A more cynical and dystopic view of FBI involvement posits that global elites are merely integrating their intelligence networks as part of a long-term project in countering international movements for economic and social justice; which is to say, in countering the pan-European Left. Just as these movements gathered force in the 1960s and challenged traditional structures of power, it is possible that we are moving toward a similar era at the dawn of the new century. The Battle of Seattle--followed by Mayday demonstrations around the world and the IMF protests in Washington--was a wake up call to those interested in seeing popular struggle against the reign of capital stunted or reversed. We must remember that the 1960s were viewed by elites not as a flowering of consciousness or a period of liberation for subjected groups, but constituted a "crisis of democracy," according to the Trilateral Commission, the collective voice for elites in the US, Europe and Japan. Networks of activists involved in the struggle against the investor-centric model of globalization may become future targets of state repression, just as they were in the 60s and 70s. And the FBI is apparently doing the preparatory fieldwork.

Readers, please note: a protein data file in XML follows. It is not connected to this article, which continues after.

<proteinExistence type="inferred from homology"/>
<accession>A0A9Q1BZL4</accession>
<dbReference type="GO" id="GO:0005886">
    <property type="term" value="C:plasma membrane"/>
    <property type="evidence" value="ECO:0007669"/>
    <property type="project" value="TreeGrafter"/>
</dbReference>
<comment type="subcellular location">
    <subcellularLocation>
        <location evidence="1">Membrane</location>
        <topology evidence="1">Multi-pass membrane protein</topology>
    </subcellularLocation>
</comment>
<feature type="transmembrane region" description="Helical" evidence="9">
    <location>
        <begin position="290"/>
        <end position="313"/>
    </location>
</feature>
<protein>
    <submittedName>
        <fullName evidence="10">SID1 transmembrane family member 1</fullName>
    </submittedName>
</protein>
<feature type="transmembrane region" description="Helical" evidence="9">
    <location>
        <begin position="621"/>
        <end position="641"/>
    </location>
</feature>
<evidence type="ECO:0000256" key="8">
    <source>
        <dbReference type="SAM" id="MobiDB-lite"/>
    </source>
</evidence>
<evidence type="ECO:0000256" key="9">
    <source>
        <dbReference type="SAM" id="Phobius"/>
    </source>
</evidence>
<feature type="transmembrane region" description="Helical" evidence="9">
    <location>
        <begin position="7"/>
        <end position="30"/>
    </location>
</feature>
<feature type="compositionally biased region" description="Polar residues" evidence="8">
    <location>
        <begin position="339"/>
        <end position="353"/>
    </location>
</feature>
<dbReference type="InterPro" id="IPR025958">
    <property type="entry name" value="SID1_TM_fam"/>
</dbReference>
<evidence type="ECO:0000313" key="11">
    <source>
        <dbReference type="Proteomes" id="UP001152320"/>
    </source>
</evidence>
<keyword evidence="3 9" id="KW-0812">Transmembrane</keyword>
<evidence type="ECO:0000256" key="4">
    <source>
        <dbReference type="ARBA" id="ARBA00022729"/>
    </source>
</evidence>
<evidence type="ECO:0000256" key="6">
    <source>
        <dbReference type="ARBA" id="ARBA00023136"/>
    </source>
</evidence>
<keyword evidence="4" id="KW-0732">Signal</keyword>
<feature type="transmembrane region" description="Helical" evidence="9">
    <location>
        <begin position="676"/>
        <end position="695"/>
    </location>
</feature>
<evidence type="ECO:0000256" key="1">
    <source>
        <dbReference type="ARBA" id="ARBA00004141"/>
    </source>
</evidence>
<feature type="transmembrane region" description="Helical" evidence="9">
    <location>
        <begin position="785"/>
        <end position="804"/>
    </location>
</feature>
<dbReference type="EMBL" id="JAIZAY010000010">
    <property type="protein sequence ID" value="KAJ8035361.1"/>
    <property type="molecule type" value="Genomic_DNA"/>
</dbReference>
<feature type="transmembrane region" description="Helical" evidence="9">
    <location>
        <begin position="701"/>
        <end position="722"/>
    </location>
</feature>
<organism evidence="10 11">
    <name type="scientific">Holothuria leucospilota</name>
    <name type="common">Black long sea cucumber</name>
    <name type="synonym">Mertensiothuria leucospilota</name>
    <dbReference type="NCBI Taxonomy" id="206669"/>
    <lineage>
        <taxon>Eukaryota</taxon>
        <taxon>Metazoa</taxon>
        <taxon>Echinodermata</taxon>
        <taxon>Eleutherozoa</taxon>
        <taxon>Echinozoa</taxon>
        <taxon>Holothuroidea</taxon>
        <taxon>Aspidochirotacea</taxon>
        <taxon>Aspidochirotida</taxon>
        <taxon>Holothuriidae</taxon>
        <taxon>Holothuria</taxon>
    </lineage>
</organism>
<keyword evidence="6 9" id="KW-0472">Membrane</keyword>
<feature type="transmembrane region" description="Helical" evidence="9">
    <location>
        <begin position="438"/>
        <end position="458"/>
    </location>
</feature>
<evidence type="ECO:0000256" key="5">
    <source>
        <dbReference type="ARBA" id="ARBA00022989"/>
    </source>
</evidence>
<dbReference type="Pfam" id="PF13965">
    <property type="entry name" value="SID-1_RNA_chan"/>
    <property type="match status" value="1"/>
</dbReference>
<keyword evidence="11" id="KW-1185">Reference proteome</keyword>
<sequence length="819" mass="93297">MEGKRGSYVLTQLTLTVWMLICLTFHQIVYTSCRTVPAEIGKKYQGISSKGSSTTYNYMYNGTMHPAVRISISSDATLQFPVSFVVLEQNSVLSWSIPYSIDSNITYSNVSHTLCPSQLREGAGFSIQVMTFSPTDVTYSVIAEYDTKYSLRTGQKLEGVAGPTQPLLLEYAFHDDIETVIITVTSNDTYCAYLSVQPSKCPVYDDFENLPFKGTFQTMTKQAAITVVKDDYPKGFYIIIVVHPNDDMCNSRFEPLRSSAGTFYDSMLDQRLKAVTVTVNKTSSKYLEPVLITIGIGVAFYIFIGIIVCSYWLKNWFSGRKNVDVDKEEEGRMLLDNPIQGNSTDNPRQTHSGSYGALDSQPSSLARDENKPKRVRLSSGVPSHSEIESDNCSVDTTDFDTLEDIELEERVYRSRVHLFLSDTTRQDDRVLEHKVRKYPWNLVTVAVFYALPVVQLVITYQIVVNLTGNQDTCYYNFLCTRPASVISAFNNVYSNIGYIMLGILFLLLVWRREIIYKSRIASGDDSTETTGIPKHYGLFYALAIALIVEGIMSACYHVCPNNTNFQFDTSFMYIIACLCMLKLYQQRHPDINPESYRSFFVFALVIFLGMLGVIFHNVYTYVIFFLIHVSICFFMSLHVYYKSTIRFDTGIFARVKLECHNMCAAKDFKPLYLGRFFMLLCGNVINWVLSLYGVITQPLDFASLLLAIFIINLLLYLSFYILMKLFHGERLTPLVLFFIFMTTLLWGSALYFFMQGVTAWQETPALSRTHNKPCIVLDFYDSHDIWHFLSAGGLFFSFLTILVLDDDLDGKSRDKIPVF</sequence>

Attempts to undermine or track these activist networks will be more difficult than in the past. They are extremely decentered. They extend beyond both national and hemispheric boundaries. They overlap. They have excellent communication systems. But perhaps most importantly, it is extremely difficult to garner popular approval for repression against them. For they are overwhelmingly nonviolent and support causes with widespread support. Unlike the Black Panthers, which worked out of a lone office and had an arsenal of guns aimed against 'whitey', the new protest organizations cannot be so easily raided and shut down. They can try, as they did in Washington, but it is all to little effect.
Clearly, the groundswell of global opposition to corporate tyranny--as represented by the policies of the IMF/World Bank--is bigger than the FBI, or any other organization for that matter. Even within the limited context of a single protest, I cannot see how their function can be anything but symbolic. Given the thousands of people who will descend on Prague in September--from Germany, Spain, England, Poland--the image of a handful of ear-wired US FBI officials in their three room office is almost laughable.
What isn't laughable are the priorities of those in power, who feel that democratic opposition to fascist structures of world governance should take law enforcement precedence over serious criminal syndicates operating in Central Europe. For there are in fact well funded and well organized cliques who warrant international cooperation between intelligence operatives in the US and Europe. But these cliques are not interested in sustainable development or debt relief, however. They have other interests, like the abduction and forced prostitution of teenage Ukrainian girls, kilos of heroin, cases of Kalishnakovs, and little vials of weapons grade Strontium.
I say let the FBI worry about these things, and let the citizens of the world take care of the IMF. But if the Bureau is really worried about us activists, they can start their files with me.